Monday, October 4, 2010

Is this a sign of things to come?

A lot of writers are finding moderate success with self publishing, mainly e books through such venues as CreateSpace, LuLu and a couple others.

Recently on Absolutewrite(the best writers forum), low sales have been discussed in regards to e books with smaller e book publishers. And when I mean low, I mean low. One author openenly cited sixty-nine books in a year, which is rather bad in my opinion. This was with a press who while not at the top of the list, is also not at the bottom.

Novellas in particular can be a hard sell. But my question is, why not publish them on your own? Especially if sales are only reaching double digits in a lengthy period of time.

Now don't get me wrong, I understand that it's a heck of a lot of work. As you can imagine you are responsible for everything including the cover art, editing, formatting etc...

What are your thoughts? Opinion? I'm interested to know.


  1. Interesting Rhaina. I've been insanely curious about sales through small e-presses, so I'll have to go take a peek at that thread.

    The answer for me was/is to self-publish. It's actually not much more work than sending something off to a press, especially if you hire out things like the cover and editing. Now that I've had a taste, I plan on self-pubbing many more books over the next few years.

    My sales are starting out slow (a total of 33 books sold in 8 weeks), but from what I've seen, backlist makes all the difference. I wonder if the small press authors with low sales have a backlist built up, or if they're just starting out? I bet it's an issue no matter how you publish...

  2. I always wanted someone else to tell me "This is great - I want it!" I have read some great self published books - I just don't trust myself for editing and such. (although I could throw together a cover. ;)

  3. For me, the scariest would be the formatting. I tried it once with LULU, just to bind a manuscript and when the copy finally came, it was the shitz. I would def need help with the formatting.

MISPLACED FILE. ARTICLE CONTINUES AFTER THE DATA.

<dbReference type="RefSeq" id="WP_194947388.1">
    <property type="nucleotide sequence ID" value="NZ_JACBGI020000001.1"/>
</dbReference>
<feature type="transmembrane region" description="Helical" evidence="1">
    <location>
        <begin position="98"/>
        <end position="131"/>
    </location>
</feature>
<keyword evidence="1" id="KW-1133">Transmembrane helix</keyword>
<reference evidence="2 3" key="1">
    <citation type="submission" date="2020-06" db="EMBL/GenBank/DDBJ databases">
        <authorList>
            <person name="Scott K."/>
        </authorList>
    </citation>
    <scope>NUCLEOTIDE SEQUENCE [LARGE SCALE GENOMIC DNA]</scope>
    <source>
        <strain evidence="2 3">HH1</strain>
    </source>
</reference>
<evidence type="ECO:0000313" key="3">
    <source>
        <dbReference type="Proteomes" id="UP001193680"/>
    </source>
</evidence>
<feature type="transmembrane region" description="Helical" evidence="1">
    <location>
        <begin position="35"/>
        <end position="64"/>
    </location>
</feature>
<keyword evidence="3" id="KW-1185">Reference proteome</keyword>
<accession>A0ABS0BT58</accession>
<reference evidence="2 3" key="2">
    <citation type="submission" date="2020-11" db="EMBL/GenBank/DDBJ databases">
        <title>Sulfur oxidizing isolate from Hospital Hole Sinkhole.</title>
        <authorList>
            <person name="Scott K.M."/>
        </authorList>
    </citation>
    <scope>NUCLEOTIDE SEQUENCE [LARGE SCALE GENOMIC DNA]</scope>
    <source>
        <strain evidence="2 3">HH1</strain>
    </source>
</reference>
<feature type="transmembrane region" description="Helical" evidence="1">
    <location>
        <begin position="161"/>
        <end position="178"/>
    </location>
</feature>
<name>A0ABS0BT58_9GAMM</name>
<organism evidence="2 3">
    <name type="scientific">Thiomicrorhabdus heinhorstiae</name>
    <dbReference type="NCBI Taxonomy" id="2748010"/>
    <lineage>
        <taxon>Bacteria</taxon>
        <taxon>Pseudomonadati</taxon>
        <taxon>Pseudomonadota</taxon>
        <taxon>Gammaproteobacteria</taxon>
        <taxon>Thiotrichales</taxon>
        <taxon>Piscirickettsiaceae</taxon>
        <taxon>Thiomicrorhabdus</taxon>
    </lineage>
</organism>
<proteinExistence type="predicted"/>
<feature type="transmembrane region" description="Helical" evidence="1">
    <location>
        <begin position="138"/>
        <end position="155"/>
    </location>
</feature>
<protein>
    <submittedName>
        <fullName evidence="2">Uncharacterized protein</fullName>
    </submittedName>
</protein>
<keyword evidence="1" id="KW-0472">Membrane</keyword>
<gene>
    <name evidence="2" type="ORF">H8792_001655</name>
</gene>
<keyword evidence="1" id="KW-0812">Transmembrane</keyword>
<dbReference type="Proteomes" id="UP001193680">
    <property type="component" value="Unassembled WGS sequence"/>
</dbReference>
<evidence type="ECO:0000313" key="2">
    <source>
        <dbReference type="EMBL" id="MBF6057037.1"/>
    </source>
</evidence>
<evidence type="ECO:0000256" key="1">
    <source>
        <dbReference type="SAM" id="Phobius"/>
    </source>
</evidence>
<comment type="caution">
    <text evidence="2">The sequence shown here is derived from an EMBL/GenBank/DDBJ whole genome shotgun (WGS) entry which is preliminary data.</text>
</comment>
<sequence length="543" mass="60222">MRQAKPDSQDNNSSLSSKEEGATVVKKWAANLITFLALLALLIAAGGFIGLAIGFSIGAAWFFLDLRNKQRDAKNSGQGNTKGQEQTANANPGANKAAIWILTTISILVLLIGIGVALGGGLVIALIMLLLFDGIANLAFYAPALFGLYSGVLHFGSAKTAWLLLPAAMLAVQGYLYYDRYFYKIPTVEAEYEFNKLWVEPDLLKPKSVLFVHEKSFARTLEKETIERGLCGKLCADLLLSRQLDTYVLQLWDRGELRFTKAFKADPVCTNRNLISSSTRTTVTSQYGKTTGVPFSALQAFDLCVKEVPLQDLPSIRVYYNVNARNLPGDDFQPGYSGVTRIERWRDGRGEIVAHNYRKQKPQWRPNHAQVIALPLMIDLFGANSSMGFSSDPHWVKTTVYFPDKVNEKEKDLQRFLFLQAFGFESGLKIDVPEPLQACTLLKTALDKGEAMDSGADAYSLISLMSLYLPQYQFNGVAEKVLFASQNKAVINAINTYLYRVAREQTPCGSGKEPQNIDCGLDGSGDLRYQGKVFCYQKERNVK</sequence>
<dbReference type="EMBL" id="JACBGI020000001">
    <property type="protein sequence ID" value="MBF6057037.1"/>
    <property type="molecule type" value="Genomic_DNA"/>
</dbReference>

I know of a great cover artist who is reasonable with her costs. And she is experienced which is a bonus.
    And the editing can be had, all you need to do is look around for someone you trust with experience.
    But all in all, it's def a lot of work.

  4. Jamie- That's more sales then some of the small e pubs do.

  5. While I have sold way more than the poster you mentioned (and am no where near the year mark yet), it's still lower than I hoped.

    I have considered going the self-pub route for some minor works (novellas etc), but I'm loathed to do it until I have my agent and can get their opinion. I don't want it to hamper my future in publishing (there is still a stigma attached(.


  6. I've decided indie ebooks are the right choice for me. I'm not expecting to turn any profit at first, and any I do turn will go into making the following releases more polished and professional than the previous. Fortunately, I married someone with the chops to make awesome covers, so I'm luckier than most in that respect. Still, it will take a long time to get where I want to be. As Jamie D. said, backlist seems to be key in turning a decent profit. I have quite a while to go before I can establish one of those.

    Like any endeavor, for it to be successful takes time, work, investment. But, I'd rather be investing in myself than in the goodwill of a large company. I know for certain that I have my own best interests at heart.

  7. June - my readers say I get my validation directly from them. :-)

    R - I bet you'd pick up formatting fairly quickly - there are a lot of templates and help files out there. The first one is rather daunting...after that, it's cut and paste, more or less. :-)

    I haven't done much marketing for Tempest - I've got some plans coming up over the next few months that I expect to boost sales just before I release my next book in January. I couldn't find that discussion, but I wonder too if those authors are doing any marketing at all? Nowadays, marketing is largely on the authors' marketing, no sales.

    The stigma is getting to be less and less by the day - which is very encouraging to me.

  8. I think it's a matter of finding what's right for you as the individual writer.

  9. I know a few people who self-publish, and although they haven't been able to quit their day-jobs yet, they're still doing pretty good.

    As Jamie says, marketing today is left largely up to the authors. Why share your profits with a publisher just so you can have their name on your book?